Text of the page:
Michael Blakley
    Participant
    • Topics: 28
    • Replies: 28

    Well here’s what I think is going on.

    First I am trying to put a new profile on this knife.  I want to change it from sharpening from 14 or 16 degrees on each side to 20 degrees on each side.

    Putting a more blunt edge means removing a lot of metal.  So I spent a couple of hours eating into the bevel.  Actually, It started off as a looking like a double bevel for a while.  The 15 degree bevel was about 4 mm long while the 20 degree bevel was much shorter.  So there was a lot of grinding to be done.

    I wish I had that 50 grit stone WE sells.  It would probably have made the re-profile go much quicker.

    Faithfully yours,

    FP

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    #51160
    Richard
    Participant
    • Topics: 13
    • Replies: 175

    You’re correct, the 50/80 really makes it go fast.  You’ll wear yourself out using the 100.

    #51161
    tcmeyer
    Participant
    • Topics: 37
    • Replies: 2026

    I’ve sharpened enough knives that I don’t have the patience for those really long reprofiling jobs.  Actually, it’s a combination of not having the patience and not having all that much time left.  Hey… I’m sneaking up on 75 and to tell the truth, it’s not really “sneaking” anymore.  In any case, I will check to make sure no one is looking and then switch to a powered system, usually the WorkSharp.  Going leading-edge on a belt sander with a platen backing works better, but for me it’s harder to hold the bevel angle thru the belly.  Some are pretty good at it, but we’ve already established that I’n not very coordinated.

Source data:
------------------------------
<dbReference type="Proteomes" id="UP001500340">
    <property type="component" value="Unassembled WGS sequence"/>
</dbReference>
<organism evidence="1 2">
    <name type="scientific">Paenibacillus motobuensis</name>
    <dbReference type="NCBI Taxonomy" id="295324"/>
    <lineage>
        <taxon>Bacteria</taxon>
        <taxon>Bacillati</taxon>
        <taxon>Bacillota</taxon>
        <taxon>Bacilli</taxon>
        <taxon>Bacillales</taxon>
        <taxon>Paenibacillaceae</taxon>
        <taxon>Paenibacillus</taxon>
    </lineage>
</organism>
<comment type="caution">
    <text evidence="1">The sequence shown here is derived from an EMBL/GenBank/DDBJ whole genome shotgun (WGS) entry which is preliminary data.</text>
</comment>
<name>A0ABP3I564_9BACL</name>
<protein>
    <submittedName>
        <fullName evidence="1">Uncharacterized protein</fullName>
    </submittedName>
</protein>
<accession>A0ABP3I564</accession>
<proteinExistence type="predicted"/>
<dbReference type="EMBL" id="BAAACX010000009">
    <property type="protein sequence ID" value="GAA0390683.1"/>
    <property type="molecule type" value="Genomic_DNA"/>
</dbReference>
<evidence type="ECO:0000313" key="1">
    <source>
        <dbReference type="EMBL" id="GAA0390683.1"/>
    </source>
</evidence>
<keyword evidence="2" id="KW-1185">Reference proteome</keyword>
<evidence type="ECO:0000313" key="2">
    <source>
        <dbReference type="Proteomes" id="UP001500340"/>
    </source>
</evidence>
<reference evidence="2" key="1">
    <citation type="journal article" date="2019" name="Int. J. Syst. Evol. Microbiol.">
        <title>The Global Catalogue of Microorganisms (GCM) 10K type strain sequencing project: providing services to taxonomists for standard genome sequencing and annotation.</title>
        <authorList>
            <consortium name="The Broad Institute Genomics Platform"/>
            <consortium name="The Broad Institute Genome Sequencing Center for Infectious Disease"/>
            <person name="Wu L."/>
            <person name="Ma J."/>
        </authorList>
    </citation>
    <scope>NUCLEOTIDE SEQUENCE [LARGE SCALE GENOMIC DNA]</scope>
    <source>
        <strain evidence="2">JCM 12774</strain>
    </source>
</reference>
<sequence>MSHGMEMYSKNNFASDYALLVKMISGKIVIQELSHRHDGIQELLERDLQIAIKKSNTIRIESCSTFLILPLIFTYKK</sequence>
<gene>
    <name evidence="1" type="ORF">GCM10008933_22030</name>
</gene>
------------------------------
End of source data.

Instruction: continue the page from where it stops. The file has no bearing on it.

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    #51162
    Lay
    Participant
    • Topics: 2
    • Replies: 27

    I’ve sharpened enough knives that I don’t have the patience for those really long reprofiling jobs. Actually, it’s a combination of not having the patience and not having all that much time left. Hey… I’m sneaking up on 75 and to tell the truth, it’s not really “sneaking” anymore. In any case, I will check to make sure no one is looking and then switch to a powered system, usually the WorkSharp. Going leading-edge on a belt sander with a platen backing works better, but for me it’s harder to hold the bevel angle thru the belly. Some are pretty good at it, but we’ve already established that I’n not very coordinated.

    +1 If the knife is in really bad shape or needs a lot of re-profiling…. I will still take my Work Sharp Ken Onion Edition and do the initial work with it. Of course I will put it back to the dark closet after that so that no one sees it 😀

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    #51163
    airscapes
    Participant
    • Topics: 13
    • Replies: 323

    Out in the open and proud to say I want to use power tools to make things faster at the start.  Spend almost 1.5 hour on really dull knives with the 100 grit stone.  Bought the 50/80 and that is faster but really need some break in, WorkSharp would probably have been cheaper and simpler to buy, but having fun with this https://knife.wickededgeusa.com/forums/topic/belt-sander-grinder-sharpener/